Can biotechnology offer an environmentally more sustainable alternative to egg white protein?
10 Jan 2022 --- Fungus-produced ovalbumin may potentially mitigate part of the environmental burden associated with chicken egg white powder. This is especially true when using low carbon energy sources in the production, according to research by the Future Sustainable Food Systems research group at the University of Helsinki together with VTT Technical Research Centre of Finland.
“For example, more than half of the egg white powder protein content is ovalbumin. VTT has succeeded in producing ovalbumin with the help of the filamentous ascomycete fungus Trichoderma reesei,” outlines Dr. Emilia Nordlund from VTT Technical Research Centre of Finland.
“The gene carrying the blueprints for ovalbumin is inserted by modern biotechnological tools into the fungus which then produces and secretes the same protein that chickens produce. The ovalbumin protein is then separated from the cells, concentrated and dried to create a final functional product.”
Taking the chicken out of the egg equation
Chicken egg white powder is a commonly used ingredient in the food industry due to the high-quality protein it contains. The yearly consumption of egg proteins in 2020 was around 1.6 million metric tons and the market is expected to expand further in the coming years.
The growing demand is raising questions about both sustainability and ethics. Parts of the egg white powder production chain, such as rearing chickens for egg production, generate large amounts of greenhouse gas emissions and contribute to water scarcity, biodiversity loss, and deforestation.
outbreaks of zoonotic diseases by serving as an important reservoir for human pathogens.Additionally, intensive chicken farming has resulted in
Global industry leaders have been quick to tap into the burgeoning demand for egg replacers. For instance, Israel-based ChickP recently unveiled its chickpea isolate as an all-purpose, nutrition-packed egg alternative for eggs in mayonnaise.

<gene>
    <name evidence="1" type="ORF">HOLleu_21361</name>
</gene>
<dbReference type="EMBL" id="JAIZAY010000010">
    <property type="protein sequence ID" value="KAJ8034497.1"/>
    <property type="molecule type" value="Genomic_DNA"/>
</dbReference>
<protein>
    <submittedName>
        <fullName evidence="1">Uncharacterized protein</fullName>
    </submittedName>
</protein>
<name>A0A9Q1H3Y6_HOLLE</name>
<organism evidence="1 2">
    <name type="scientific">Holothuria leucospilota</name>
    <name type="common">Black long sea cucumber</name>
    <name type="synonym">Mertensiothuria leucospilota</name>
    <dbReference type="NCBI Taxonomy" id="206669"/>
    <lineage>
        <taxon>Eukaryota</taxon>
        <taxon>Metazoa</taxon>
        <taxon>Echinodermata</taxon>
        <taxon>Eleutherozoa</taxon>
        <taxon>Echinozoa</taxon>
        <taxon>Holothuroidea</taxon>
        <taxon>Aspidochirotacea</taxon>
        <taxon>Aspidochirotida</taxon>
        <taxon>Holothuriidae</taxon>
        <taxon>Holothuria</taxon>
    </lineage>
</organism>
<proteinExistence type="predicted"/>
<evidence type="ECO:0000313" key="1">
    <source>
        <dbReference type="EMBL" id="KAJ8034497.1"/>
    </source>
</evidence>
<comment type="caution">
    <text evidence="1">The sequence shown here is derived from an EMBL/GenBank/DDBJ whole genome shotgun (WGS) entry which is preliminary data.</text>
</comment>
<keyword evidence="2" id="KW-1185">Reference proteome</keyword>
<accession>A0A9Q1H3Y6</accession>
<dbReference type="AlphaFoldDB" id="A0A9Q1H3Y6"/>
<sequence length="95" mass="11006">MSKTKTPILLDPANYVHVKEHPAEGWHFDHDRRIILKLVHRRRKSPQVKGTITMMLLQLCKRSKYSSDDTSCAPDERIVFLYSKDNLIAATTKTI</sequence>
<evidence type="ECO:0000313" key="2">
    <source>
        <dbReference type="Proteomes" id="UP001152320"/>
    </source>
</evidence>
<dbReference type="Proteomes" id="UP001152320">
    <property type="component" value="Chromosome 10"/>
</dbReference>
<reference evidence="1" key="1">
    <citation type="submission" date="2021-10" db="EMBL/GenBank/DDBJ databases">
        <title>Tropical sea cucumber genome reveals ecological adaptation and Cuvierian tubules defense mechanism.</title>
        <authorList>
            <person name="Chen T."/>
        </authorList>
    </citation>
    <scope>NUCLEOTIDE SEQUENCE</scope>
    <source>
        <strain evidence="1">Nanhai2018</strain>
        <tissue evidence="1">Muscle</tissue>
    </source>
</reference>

A recent survey of 6,000 consumers in Europe cited by Puratos notes strong potential demand for egg replacements, particularly in Germany, the UK, and the Netherlands. The global egg replacers market is projected to grow at a CAGR of 6.2% from 2017 to 2022, to exceed US$1.28 billion by 2022.
Alleviating industry’s reliance on resources
Cell-cultured products generally need more electricity than typical agricultural products, and therefore the type of energy source used affects the level of environmental impact.
However, the amount of agricultural inputs needed for ovalbumin production by microbes – such as glucose – is generally substantially lower per kilogram of protein powder.
“According to our research, this means that the fungus-produced ovalbumin reduced land use requirements by almost 90 percent and greenhouse gases by 31 to 55 percent compared to the production of its chicken-based counterpart,” says Doctoral Researcher Natasha Järviö from the University of Helsinki.
“In the future, when production is based on low carbon energy, precision fermentation has the potential to reduce the impact even by up to 72 percent.”
For the impact of water use on the environment, the results were less conclusive, showing a high degree of dependency on the assumed location of the ovalbumin production site.
In general, the study shows the potential of the precision fermentation technology to increase the sustainability of protein production, which can be further increased by the use of low-carbon energy sources.
Edited by Benjamin Ferrer
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